Last year was marked by women acting together. In small groups and large, women took on one of the most formidable barriers to gender equality: sexual harassment.
Women and their supporters took to the streets, the airwaves and the courts, charging some of the biggest names in corporate America with sweeping workplace harassment claims under the rug.
Many of these women’s efforts were aimed at ridding the workplace of mandatory private arbitration of sexual harassment accusations, a practice that prevents women
from having their day in court or sharing their accusations publicly, so that other women who may be vulnerable to the same harassment would be warned.
Last May, after 14 women who had accused Uber drivers of assault wrote a letter to Uber’s board enjoining them to end mandatory arbitration, Uber eliminated the practice. Lyft quickly followed suit.
That same month, workers at McDonald’s stores in eight states filed 10 complaints with the Equal Employment Opportunity Commission, alleging they had been sexually harassed or assaulted on the job and had faced retaliation when they complained. At the time, a McDonald’s spokeswoman said the company didn’t tolerate misconduct. “We are and have been committed to a culture that fosters the respectful treatment of everyone,” Terri Hickey said in a statement.
But in September, hundreds of McDonald’s workers who claimed they faced workplace sexual harassment went on strike in 10 cities. Those who led the strike urged the company to hold mandatory training for managers and employees and to create a better way of responding to sexual harassment complaints. McDonald’s responded, noting it has “strong policies, procedures and training in place specifically designed to prevent sexual harassment.”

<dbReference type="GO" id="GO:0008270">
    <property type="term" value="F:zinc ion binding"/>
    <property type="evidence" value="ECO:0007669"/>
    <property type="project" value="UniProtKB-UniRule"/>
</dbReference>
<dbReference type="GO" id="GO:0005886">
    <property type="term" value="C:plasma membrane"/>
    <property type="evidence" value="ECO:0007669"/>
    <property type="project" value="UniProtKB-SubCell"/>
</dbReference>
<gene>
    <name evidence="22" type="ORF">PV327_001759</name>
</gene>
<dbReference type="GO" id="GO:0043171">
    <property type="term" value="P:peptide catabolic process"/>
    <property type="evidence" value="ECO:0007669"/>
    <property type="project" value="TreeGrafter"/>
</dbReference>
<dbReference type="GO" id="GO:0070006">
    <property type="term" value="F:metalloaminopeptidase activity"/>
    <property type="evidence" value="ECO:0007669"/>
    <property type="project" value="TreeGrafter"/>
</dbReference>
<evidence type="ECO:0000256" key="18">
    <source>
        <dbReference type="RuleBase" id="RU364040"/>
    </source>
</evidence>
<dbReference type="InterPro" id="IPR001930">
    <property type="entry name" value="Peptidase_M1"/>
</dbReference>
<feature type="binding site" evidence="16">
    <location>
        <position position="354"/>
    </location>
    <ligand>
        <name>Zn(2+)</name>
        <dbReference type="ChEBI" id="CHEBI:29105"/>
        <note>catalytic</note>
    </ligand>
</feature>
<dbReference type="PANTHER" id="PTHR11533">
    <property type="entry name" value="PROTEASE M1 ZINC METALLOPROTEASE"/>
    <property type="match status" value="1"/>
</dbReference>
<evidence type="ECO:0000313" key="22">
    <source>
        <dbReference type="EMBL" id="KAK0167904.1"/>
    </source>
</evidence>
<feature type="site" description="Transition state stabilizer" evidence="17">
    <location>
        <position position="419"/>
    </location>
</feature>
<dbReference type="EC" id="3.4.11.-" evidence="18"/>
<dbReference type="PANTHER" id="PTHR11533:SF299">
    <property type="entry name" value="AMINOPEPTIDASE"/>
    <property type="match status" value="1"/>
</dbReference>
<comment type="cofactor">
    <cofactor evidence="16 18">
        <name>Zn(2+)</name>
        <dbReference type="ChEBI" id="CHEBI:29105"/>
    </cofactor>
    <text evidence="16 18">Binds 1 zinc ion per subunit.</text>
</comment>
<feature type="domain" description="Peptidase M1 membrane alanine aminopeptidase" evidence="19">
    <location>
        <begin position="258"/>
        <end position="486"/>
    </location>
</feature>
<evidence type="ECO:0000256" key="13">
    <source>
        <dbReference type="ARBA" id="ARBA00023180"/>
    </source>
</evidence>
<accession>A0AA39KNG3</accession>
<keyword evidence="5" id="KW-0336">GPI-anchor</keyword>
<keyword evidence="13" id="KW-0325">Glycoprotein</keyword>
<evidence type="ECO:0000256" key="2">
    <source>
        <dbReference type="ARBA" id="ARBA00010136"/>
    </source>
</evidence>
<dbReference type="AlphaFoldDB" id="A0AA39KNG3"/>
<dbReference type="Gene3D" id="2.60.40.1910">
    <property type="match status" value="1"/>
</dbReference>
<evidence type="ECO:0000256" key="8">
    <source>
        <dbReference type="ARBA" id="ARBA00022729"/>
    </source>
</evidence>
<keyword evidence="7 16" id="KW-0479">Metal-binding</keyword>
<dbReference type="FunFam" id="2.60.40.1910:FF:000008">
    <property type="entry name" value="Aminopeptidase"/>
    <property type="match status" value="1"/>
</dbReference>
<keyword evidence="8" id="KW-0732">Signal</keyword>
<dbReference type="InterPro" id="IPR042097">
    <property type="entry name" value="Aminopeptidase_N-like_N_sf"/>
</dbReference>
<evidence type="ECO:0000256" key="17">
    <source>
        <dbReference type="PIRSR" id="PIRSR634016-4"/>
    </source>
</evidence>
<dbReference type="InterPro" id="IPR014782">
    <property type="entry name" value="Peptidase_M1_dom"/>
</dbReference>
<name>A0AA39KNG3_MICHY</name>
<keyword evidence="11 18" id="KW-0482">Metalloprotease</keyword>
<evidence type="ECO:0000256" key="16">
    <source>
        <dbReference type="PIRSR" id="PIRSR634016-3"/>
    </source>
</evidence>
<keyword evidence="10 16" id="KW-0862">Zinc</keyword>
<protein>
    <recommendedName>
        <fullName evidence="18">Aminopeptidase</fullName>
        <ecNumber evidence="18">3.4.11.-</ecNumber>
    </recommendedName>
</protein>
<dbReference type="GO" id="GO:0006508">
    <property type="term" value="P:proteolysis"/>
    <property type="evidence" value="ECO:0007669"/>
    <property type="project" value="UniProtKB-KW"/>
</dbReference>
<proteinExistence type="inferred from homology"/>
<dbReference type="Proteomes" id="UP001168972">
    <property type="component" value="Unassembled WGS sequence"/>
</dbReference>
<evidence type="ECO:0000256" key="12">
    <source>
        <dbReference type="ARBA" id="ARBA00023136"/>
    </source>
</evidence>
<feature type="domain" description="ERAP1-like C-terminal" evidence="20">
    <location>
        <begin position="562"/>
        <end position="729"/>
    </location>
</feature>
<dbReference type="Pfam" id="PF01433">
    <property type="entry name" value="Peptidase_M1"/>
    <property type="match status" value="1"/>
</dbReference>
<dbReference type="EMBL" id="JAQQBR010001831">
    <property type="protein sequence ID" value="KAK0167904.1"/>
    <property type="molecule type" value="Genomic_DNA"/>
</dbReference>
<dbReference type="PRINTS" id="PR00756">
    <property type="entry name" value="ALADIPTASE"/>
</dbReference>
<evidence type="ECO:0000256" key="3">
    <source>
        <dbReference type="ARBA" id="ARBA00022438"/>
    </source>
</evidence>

But the company went a step further, saying, “To ensure we are doing all that can be done, we have engaged experts in the areas of prevention and response, including RAINN [Rape Abuse & Incest National Network], to evolve our policies so everyone who works at McDonald’s does so in a secure environment every day.”
Two months later, thousands of Google employees staged a walkout after The New York Times revealed the company had given millions in payouts to male executives accused of sexual harassment, while remaining silent about their wrongdoing. Employees who organized the global walkout asked for the end of mandatory arbitration, a report on sexual harassment instances, greater transparency on salaries and other compensation, an employee representative on the board, and a chief diversity officer with direct access to the board.
A week later, Google changed its policy mandating private arbitration for sexual harassment cases. Facebook followed and changed its arbitration policy the next day.
From 1991 to 2017, the share of U.S. private sector, non-union employees who were subject to forced arbitration rose from 2% to 56%, according to a report by the Economic Policy Institute. While arbitration has its place, especially for women who prefer to maintain confidentiality, organizations must be more forthcoming in their handling of sexual harassment and discrimination claims — and their efforts to put an end to both.